Mathematics Department - Colloquium - Spring 2017

Colloquium - Spring 2017

Mathematics Department Colloquia take place on Friday afternoons from 4:00-5:00PM in the Hill Center, Room 705, on Busch Campus. Also, due to recent construction on Route 18, most on-line maps and driving instructions are out of date. Here are updated driving directions. If you need information on public transportation , you may want to check the New Jersey Transit page for information on fares and schedules for the Northeast Corridor Line. Taxis are available at the New Brunswick train station (fare about $7) and can take you to and from the Hill Center (Victory Cabs, (732) 545-6666). The Rutgers Campus Bus System provides free inter-campus transportation, with the A and H buses taking passengers between Busch Campus and College Avenue, with the A providing a faster ride from College Avenue and the H providing a faster ride from the Hill Center : please visit their website for bus schedules and maps, including real-time tracking of campus buses.

Unfortunately, colloquium cancellations do occur from time to time. Please feel free to call our department (732)-445-3921 before embarking on your journey.

Colloquium participants and hosts may wish to also consult the Rutgers University academic calendar, as well as its calendars of religious holidays and of weather emergencies and university closings.


Vladimir Retakh



Upcoming Talks

Friday, April 28th

Tobias Colding, MIT

"Level set method for motion by mean curvature "

Time: 4:00 PM
Location: Hill 705
Abstract: Modeling of a wide range of physical phenomena leads to tracking fronts moving with curvature-dependent speed. A particularly natural example is where the speed is the mean curvature. If the movement is monotone inwards, then the arrival time function is the time when the front arrives at a given point. It has long been known that this function satisfies a natural differential equation in a weak sense but one wonders what is the regularity. It turns out that one can completely answer this question. It is always twice differentiable and the second derivative is only continuous in very rigid situations that have a simple geometric description. The proof weaves together analysis and geometry.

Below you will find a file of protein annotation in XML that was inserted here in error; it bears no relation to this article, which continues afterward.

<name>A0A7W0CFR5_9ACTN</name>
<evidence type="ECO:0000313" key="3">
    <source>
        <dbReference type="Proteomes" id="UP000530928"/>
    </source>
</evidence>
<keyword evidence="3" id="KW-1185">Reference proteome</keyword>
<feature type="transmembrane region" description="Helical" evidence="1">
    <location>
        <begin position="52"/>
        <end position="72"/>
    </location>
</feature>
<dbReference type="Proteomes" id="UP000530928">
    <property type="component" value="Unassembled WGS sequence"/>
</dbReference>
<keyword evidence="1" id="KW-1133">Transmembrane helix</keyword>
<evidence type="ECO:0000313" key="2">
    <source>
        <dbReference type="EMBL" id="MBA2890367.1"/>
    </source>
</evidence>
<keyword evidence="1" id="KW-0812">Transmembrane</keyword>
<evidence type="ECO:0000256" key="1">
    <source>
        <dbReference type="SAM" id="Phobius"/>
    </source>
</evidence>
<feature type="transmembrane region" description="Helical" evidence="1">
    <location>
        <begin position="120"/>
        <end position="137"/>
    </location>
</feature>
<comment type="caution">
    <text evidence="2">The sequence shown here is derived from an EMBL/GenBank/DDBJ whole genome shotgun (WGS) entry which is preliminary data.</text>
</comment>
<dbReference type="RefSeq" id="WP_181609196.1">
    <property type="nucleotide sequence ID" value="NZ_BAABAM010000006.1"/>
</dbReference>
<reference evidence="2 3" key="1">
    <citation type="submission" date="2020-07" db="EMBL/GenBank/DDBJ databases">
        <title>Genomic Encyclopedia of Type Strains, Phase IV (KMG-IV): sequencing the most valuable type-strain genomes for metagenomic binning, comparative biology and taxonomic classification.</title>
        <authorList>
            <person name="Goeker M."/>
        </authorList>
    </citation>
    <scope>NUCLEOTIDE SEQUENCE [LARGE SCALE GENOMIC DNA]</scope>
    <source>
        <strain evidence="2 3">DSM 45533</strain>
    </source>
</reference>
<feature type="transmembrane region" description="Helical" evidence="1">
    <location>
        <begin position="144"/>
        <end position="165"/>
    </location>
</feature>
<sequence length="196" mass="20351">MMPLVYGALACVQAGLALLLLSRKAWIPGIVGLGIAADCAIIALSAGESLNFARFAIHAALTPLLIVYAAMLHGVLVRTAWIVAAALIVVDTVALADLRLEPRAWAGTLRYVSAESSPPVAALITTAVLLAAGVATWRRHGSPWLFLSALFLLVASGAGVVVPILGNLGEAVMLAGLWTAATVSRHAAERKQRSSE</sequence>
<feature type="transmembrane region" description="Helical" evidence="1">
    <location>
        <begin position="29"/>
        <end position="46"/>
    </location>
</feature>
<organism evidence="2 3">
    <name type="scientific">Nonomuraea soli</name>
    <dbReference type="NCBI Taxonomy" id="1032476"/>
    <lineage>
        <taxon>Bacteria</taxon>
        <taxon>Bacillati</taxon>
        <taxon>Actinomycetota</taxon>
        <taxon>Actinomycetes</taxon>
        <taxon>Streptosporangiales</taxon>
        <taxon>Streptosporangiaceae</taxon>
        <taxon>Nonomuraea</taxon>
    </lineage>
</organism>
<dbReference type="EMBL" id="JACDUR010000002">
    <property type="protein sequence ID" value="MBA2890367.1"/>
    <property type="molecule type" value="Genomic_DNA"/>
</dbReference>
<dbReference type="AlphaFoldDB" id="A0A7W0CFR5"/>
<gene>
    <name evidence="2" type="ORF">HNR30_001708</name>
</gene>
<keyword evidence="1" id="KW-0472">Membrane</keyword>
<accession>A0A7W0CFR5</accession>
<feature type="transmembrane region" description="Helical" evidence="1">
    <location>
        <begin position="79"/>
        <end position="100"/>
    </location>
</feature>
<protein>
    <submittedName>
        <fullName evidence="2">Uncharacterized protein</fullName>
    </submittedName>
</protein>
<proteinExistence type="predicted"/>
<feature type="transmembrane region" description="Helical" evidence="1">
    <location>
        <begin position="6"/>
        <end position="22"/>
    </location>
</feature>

Past Talks

Friday, April 21st

Jeremy Kahn , Brown University

"Applications and frontiers in surface subgroups "

Time: 4:00 PM
Location: Hill 705
Abstract: In 2009 V. Markovic and the speaker proved that there are ubiquitous nearly geodesic subgroups in the fundamental groups of closed hyperbolic 3-manifolds. Since then there have been many attempts (some successful) to extend these results to other settings, including lattices in other Lie groups, nonuniform lattices, delta-hyperbolic groups, and the mapping class group. After a review of the fundamental principles and methods, I will try to describe some of the successes, some of the difficulties, and some of the applications of these kinds of results.

Friday, April 14th

Fran├žois Treves , Rutgers University

"A brief overview of the history of the solvability of PDEs "

Time: 4:00 PM
Location: Hill 705
Abstract: The talk is purely historical, starting with PDE's in the 19-th century (Fourier transform and the heat equation, Cauchy-Kowalewski Theorem, harmonic functions, Maxwell equations) to the 20-th through Hadamard's work, with particular attention to developments in the second half of the last century. I will try to explain the transition from linear differential operators to pseudodifferential operators and the successful application of the latter to the complete analysis of linear PDE with simple real characteristic (basic definitions will be provided under assumption that the audience knows little about the whole subject). I hope to have time to indicate some glaring open problems.

Friday, April 7th

Denis Auroux, UC Berkeley

"New constructions of monotone Lagrangian tori"

Time: 4:00 PM
Location: Hill 705
Abstract: A basic open problem in symplectic topology is to classify Lagrangian submanifolds (up to, say, Hamiltonian isotopy) in a given symplectic manifold. In recent years, ideas from mirror symmetry have led to the realization that even the simplest symplectic manifolds (eg. vector spaces or complex projective spaces) contain many more Lagrangian tori than previously thought. We will present some of the recent developments on this problem, and discuss some of the connections (established and conjectural) between Lagrangian tori, cluster mutations, and toric degenerations, that arise out of this story.

Friday, March 31st

Mohammed Abouzaid, Columbia University

"Symplectic topology, mirror symmetry, and rigid analytic geometry "

Time: 4:00 PM
Location: Hill 705
Abstract: Strominger, Yau, and Zaslow proposed a geometric explanation for mirror symmetry via a dualization procedure relating symplectic manifolds equipped with Lagrangian torus fibration with complex manifolds equipped with totally real torus fibrations. By considering the family of symplectic manifolds obtained by rescaling the symplectic form, one obtains a degenerating family of complex manifolds, which is expected to be the mirror.